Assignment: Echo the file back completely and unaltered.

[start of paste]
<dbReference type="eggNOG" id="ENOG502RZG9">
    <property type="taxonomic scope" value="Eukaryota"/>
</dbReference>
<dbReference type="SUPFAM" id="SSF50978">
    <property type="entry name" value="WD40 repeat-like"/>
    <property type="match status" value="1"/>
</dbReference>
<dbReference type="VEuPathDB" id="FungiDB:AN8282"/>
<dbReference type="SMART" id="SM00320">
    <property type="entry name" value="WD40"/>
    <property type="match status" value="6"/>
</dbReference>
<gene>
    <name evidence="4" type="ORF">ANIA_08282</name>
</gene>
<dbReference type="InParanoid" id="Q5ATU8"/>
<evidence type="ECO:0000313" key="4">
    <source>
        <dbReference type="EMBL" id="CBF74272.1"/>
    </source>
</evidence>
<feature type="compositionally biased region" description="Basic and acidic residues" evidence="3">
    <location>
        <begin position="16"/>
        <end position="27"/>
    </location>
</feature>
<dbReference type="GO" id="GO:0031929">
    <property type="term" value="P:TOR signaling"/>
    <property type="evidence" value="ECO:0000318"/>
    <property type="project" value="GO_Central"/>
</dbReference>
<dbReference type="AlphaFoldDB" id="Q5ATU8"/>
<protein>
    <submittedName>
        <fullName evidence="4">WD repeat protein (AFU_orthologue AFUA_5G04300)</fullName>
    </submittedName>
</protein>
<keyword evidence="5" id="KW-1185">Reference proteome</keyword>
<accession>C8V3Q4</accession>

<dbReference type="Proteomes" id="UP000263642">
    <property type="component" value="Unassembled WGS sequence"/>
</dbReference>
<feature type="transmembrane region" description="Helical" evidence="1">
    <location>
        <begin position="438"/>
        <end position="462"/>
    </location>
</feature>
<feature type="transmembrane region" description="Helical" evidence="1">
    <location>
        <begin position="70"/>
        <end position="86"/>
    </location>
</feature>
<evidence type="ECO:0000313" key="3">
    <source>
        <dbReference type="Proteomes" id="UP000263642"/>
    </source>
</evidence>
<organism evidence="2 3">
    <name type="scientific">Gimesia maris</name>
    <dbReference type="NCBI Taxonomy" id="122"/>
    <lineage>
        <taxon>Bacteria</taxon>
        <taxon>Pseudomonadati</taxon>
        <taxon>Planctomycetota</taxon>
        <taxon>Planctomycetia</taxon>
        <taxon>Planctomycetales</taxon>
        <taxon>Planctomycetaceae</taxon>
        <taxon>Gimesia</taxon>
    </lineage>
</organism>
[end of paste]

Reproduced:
<dbReference type="eggNOG" id="ENOG502RZG9">
    <property type="taxonomic scope" value="Eukaryota"/>
</dbReference>
<dbReference type="SUPFAM" id="SSF50978">
    <property type="entry name" value="WD40 repeat-like"/>
    <property type="match status" value="1"/>
</dbReference>
<dbReference type="VEuPathDB" id="FungiDB:AN8282"/>
<dbReference type="SMART" id="SM00320">
    <property type="entry name" value="WD40"/>
    <property type="match status" value="6"/>
</dbReference>
<gene>
    <name evidence="4" type="ORF">ANIA_08282</name>
</gene>
<dbReference type="InParanoid" id="Q5ATU8"/>
<evidence type="ECO:0000313" key="4">
    <source>
        <dbReference type="EMBL" id="CBF74272.1"/>
    </source>
</evidence>
<feature type="compositionally biased region" description="Basic and acidic residues" evidence="3">
    <location>
        <begin position="16"/>
        <end position="27"/>
    </location>
</feature>
<dbReference type="GO" id="GO:0031929">
    <property type="term" value="P:TOR signaling"/>
    <property type="evidence" value="ECO:0000318"/>
    <property type="project" value="GO_Central"/>
</dbReference>
<dbReference type="AlphaFoldDB" id="Q5ATU8"/>
<protein>
    <submittedName>
        <fullName evidence="4">WD repeat protein (AFU_orthologue AFUA_5G04300)</fullName>
    </submittedName>
</protein>
<keyword evidence="5" id="KW-1185">Reference proteome</keyword>
<accession>C8V3Q4</accession>

<dbReference type="Proteomes" id="UP000263642">
    <property type="component" value="Unassembled WGS sequence"/>
</dbReference>
<feature type="transmembrane region" description="Helical" evidence="1">
    <location>
        <begin position="438"/>
        <end position="462"/>
    </location>
</feature>
<feature type="transmembrane region" description="Helical" evidence="1">
    <location>
        <begin position="70"/>
        <end position="86"/>
    </location>
</feature>
<evidence type="ECO:0000313" key="3">
    <source>
        <dbReference type="Proteomes" id="UP000263642"/>
    </source>
</evidence>
<organism evidence="2 3">
    <name type="scientific">Gimesia maris</name>
    <dbReference type="NCBI Taxonomy" id="122"/>
    <lineage>
        <taxon>Bacteria</taxon>
        <taxon>Pseudomonadati</taxon>
        <taxon>Planctomycetota</taxon>
        <taxon>Planctomycetia</taxon>
        <taxon>Planctomycetales</taxon>
        <taxon>Planctomycetaceae</taxon>
        <taxon>Gimesia</taxon>
    </lineage>
</organism>